Monday, August 19, 2019

Readers Write


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A pic and comment from Sandra J:

You may want to use this one day in an appropriate post.
Sandy


Jolly thought.

Thanks, Sandy.

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. . .  and one from Tobye P:

Hi Otto, I just had to share this-enjoy!
Regards, Tobye  



Thanks, Tobye.

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A contribution from Graham E:

Hi Mr O,

Found this and thought of you……

"The Chaos" is a poem demonstrating the irregularity of English spelling and pronunciation.
Written by Dutch writer, traveller, and teacher Gerard Nolst Trenité (1870–1946), it includes about 800 examples of irregular spelling.

The first version of 146 lines of text appeared in an appendix to the author's 1920 textbook Drop Your Foreign Accent: engelsche uitspraakoefeningen, but "the most complete and authoritative version ever likely to emerge", published by the Spelling Society in 1993–94, has 274 lines.

Dearest creature in Creation,
Studying English pronunciation,

I will teach you in my verse
Sounds like corpse, corps, horse and worse.
It will keep you, Susy, busy,
Make your head with heat grow dizzy;

Tear in eye your dress you'll tear.
So shall I! Oh, hear my prayer,
Pray, console your loving poet,
Make my coat look new, dear, sew it?

Just compare heart, beard and heard,
Dies and diet, lord and word,
Sword and sward, retain and Britain,
(Mind the latter, how it's written!)

Made has not the sound of bade,
Say—said, pay—paid, laid, but plaid.
Now I surely will not plague you
With such words as vague and ague,

But be careful how you speak,
Say break, steak, but bleak and streak,
Previous, precious; fuchsia, via;
Pipe, snipe, recipe and choir,

Cloven, oven; how and low;
Script, receipt; shoe, poem, toe,

Here is a link to the full text

Thanks, Mr G

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Another contribution by Graham, in response to the Colonel sanders/KFC post . . .

Hi Mr O,

You forgot to mention the day when Colonel Sanders went to Harrys Café de Wheels…..

(For the benefit of overseas readers, I wrote about Harry’s Café de Wheels on August 31, 2013, here is the link:
Harry’s is the iconic moveable food caravan that was started by Harry Edwards at the entrance of the naval yard at Woolloomoolo in 1938. Because it was moveable it bypassed planning approval.)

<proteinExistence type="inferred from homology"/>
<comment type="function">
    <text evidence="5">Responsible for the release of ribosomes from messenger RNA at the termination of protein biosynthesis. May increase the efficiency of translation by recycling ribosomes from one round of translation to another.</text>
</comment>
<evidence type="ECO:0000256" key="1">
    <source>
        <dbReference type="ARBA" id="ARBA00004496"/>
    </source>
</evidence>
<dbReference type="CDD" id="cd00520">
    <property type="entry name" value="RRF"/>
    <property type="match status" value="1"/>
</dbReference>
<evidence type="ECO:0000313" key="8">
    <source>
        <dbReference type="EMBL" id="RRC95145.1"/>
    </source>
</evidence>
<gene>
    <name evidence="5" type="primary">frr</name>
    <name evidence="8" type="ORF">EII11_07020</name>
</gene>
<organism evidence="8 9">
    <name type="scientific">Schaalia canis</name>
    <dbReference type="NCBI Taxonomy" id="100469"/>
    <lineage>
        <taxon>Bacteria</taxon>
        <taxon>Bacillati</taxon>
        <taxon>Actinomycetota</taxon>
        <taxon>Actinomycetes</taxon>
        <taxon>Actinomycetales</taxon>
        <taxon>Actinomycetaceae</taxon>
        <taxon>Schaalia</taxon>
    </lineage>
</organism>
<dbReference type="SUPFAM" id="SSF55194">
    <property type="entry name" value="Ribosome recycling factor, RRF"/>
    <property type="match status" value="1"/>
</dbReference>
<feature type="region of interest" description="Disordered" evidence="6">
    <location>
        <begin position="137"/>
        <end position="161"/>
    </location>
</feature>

In the 1970’s, chicken king, Colonel Sanders, stopped at Harry’s and enjoyed the food so much that he ate three ‘pies and peas’ while leaning on his walking stick in front of the caravan.



  
Bert Newton also did a series of commercials on Graham Kennedy’s Tonight Show dressed as a Southern Colonel for KFC in the late 1970’s.

Fun fact: After his gas station chicken became fast food he stopped in to a KFC and tried it.... He hated the extra crispy chicken, saying it was just a fried dough ball and said the gravy wasn’t fit for consumption by humans. He hated what his creation became.

Cheers
Mr G

Thanks again, Graham.

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From Brett B:

While reading an article about crimes (and crime novels) in Kuala Lumpur, I saw this paragraph:

Australian writer Peter Carey meticulously recreates a KL just before the skyscrapers and shopping malls shot up in the boom years. My Life as a Fake(2003) features the strange and forgotten Australian poet Christopher Chubb who hides away in the back streets of KL after staging a great literary hoax back in his home country. Carey bases the hoax on the real Ern Malley hoax of 1943, in which two poets created a fictitious poet, Ern Malley, and submitted poems in his name to the literary magazine Angry Penguins. The strength of the novel is the intimate descriptions of KL—dark stairways, enticing cooking smells, a slight sense of tropical decay.

Do you know about the Ern Malley hoax, and have you covered it in Bytes?

Brett
the American one 😏

Thanks. Brett.

In response to your enquiries, the answers are Yes and Yes.

The item was posted on  July 3 2010 and can be read by clicking on:

Worth the read.

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From Bruce C, also in response to the KFC post:

Otto,

Re your KFC post: as I recall, the real passion for Harland Sanders wasn't the chicken, it was the gravy. He used to visit KFC locations, where the first thing he would do was to taste the gravy -- and, if the gravy wasn't right, he would go ballistic!

Bruce C

Thanks, Bruce

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An email also from Steve M in response to the 50th anniversary Woodstock post:

Wonderful Bytes today Otto, thank you! I still have both Woodstock albums, numbers 1 and 2 and I still play them! Awesome music, great musicians, a wonderful festival. Wish I could have been there.

Regards

Steve m

Thanks, Steve.

In the next few days I will reprint an article drawn to my attention by son Thomas, which puts  a contrary view on the significance of Woodstock.




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